Monday, July 8, 2013

Internet Accounts Hacked in Bangkok

This blog serves as a warning to any computer users, who use a public internet connection at coffee shops, restaurants, hotels, and libraries. Hackers can use clever methods to gain access to internet accounts. When I visited Bangkok, someone hacked into most of my accounts, except Skype and my bank accounts. The hacker gained access to my accounts for Hotmail, Yahoo, Facebook, Netflix, Amazon, Orbitz, Kohls, etc.

Hacking into internet accounts is extremely difficult, especially if users use strong passwords, such as "Conway@579#." The password is a mixture of numbers, upper and lower case letters, and symbols. Hackers are not likely to deduce the password correctly because it has too many variations. Thus, they steal passwords by relying on phishing and keyloggers. Phishing is a hacker tricks a user by directing the user to a fake webpage that looks genuine. The user enters his personal information, thinking he/she is at the correct website and sends the information to the hacker. The fake website then logs into the correct website , so the user suspects nothing is wrong. A keylogger is a hacker tricks the user into installing a program that records keystrokes from the keyboard. Then the program sends the keystrokes to the hacker. Of course, a relative, spouse, or friend could install a keylogger on the user's computer, joking around, stealing information, or creating mischief.

While in Bangkok, I inadvertently discovered another method hackers can use to gain control over internet accounts. Someone hacked into the hotel's computer network. The first day in the hotel, I checked my Hotmail, Facebook, Yahoo, and my private email accounts using the hotel's wi-fi and my personal laptop. When I returned later in the afternoon, someone changed the passwords to Hotmail, Facebook, and Yahoo. My private email accounts were fine because these accounts require an administrator password, and I never logged on as administrator. Thus, the hacker could not change this password, or at least, I thought he could not.

I recovered all my accounts immediately, using the hotel's wi-fi. Later towards evening, I checked some of my accounts again, and the hacker changed my passwords again. Consequently, I thought someone hacked into the wi-fi network, circumventing the signal's security. Usually people use WPA or WPA2 to encrypt their internet communications as their computers send information through the air. However, encryption fails if someone has hacked into the network.

I made a severe mistake. I should have left the hotel and gone to a computer club to recover my accounts. Instead, I used the public computers in the hotel's lounge that connected to the internet through a line connection. Thus, I recovered my accounts with no problems. I thought I was safe because I did not transmit anything through the air via wi-fi. Nevertheless, the hacker had access to the hotel's network including the computer I used in the lounge.

The next morning, I logged onto several email accounts, using the hotel's public computer, checking my emails. Everything was fine. Then an hour later, I started losing all my internet accounts, including my important account for managing my website. Although I never logged onto my personal website using my administrator password, the hacker found information in my Yahoo email account. The hacker changed the password to my personal website by doing a password reset – the user requests a new password by sending a confirmation email to Yahoo (that he controls, of course). Similarly, the hacker changed all my accounts for Kohl's, Orbitz, Netflix, Amazon, etc. by using the password reset.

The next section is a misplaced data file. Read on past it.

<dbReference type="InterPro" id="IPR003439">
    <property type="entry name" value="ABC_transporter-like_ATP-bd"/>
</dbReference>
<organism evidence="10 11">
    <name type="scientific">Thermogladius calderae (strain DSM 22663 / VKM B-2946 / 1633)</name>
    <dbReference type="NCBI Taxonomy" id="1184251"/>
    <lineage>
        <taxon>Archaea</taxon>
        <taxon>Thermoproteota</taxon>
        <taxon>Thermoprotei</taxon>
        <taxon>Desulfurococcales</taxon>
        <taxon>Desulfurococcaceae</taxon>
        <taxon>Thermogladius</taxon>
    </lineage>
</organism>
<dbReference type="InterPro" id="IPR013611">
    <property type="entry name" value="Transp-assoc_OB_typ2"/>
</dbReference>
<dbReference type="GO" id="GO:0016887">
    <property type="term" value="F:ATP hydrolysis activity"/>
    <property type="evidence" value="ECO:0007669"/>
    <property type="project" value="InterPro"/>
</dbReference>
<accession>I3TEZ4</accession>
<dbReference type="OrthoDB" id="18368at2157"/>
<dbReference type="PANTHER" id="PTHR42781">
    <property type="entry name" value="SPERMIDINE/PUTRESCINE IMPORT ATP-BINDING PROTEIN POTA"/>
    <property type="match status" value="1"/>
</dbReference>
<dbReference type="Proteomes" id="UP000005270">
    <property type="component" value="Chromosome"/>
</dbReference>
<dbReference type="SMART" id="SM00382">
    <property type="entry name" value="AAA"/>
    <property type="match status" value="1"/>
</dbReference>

I approached the hotel staff and complained to them. I explained someone has hacked into the hotel computer network, and he had changed my passwords. They thought I was crazy. Then I showed them my laptop, and I logged onto Facebook, where it showed someone changed my password by using my laptop or by accessing through the hotel's network. The staff refused to believe me as if I were wasting the staff's time with incredible stories.

After walking around, seeing the sights, I went to a computer club and created a new email account, using Hushmail. First, I recovered my Hotmail account and sent the reset link to Hushmail. Hotmail allows users to recover their email accounts by answering personal questions and sending a confirmation to a new email account. Some questions were subject lines of emails, folder names, and email contacts. Second, I reclaimed Facebook and Yahoo because I already linked those accounts to Hotmail. After recovering Yahoo, I reset all my passwords to my other accounts including the important account for managing my website.

What did the hacker gained by doing this? He did not delete anything or did not attempt to steal money from my bank accounts, but I did cancel my old debit cards and applied for new ones before I left the United State. I never updated the debit card information on most of the internet accounts. Luckily, I did not log onto my bank's website; otherwise, the hacker would have information to these accounts. Consequently, I am careful about checking internet accounts. I use the ATM for account balance inquiries and check one email account using a public wi-fi.

Unfortunately, I was an email hoarder and retained all my vital emails. The hacker read my emails and knew which websites to visit to reset and change my passwords. I still have a potential problem. If the hacker can remember enough account details, then he can recover accounts. After two weeks, all my internet accounts were fine, but I deleted emails that contained too much information to other internet accounts. I also used a different password for every internet account.

After some research, I deduced the method the hacker used. He used a program that identified my computer on the hotel network, and then he rerouted all communications between my computer and the network through his computer. I did notice the internet slowed down as he rerouted communications. Then the hacker saw all the websites I visited. He accessed the websites as if he were me, and he circumvented the encryption. Encryption only works when we send information onto the internet, sending pieces of information over time that travels through thousands of different channels randomly. An eavesdropper only would capture a nugget of encrypted information while the hacker has access to all information. Then he has access to your account and change the password. I was shocked by this method's ease because the programs are available freely in Linux, the choice for computer hackers. Thus, all you users out there, beware!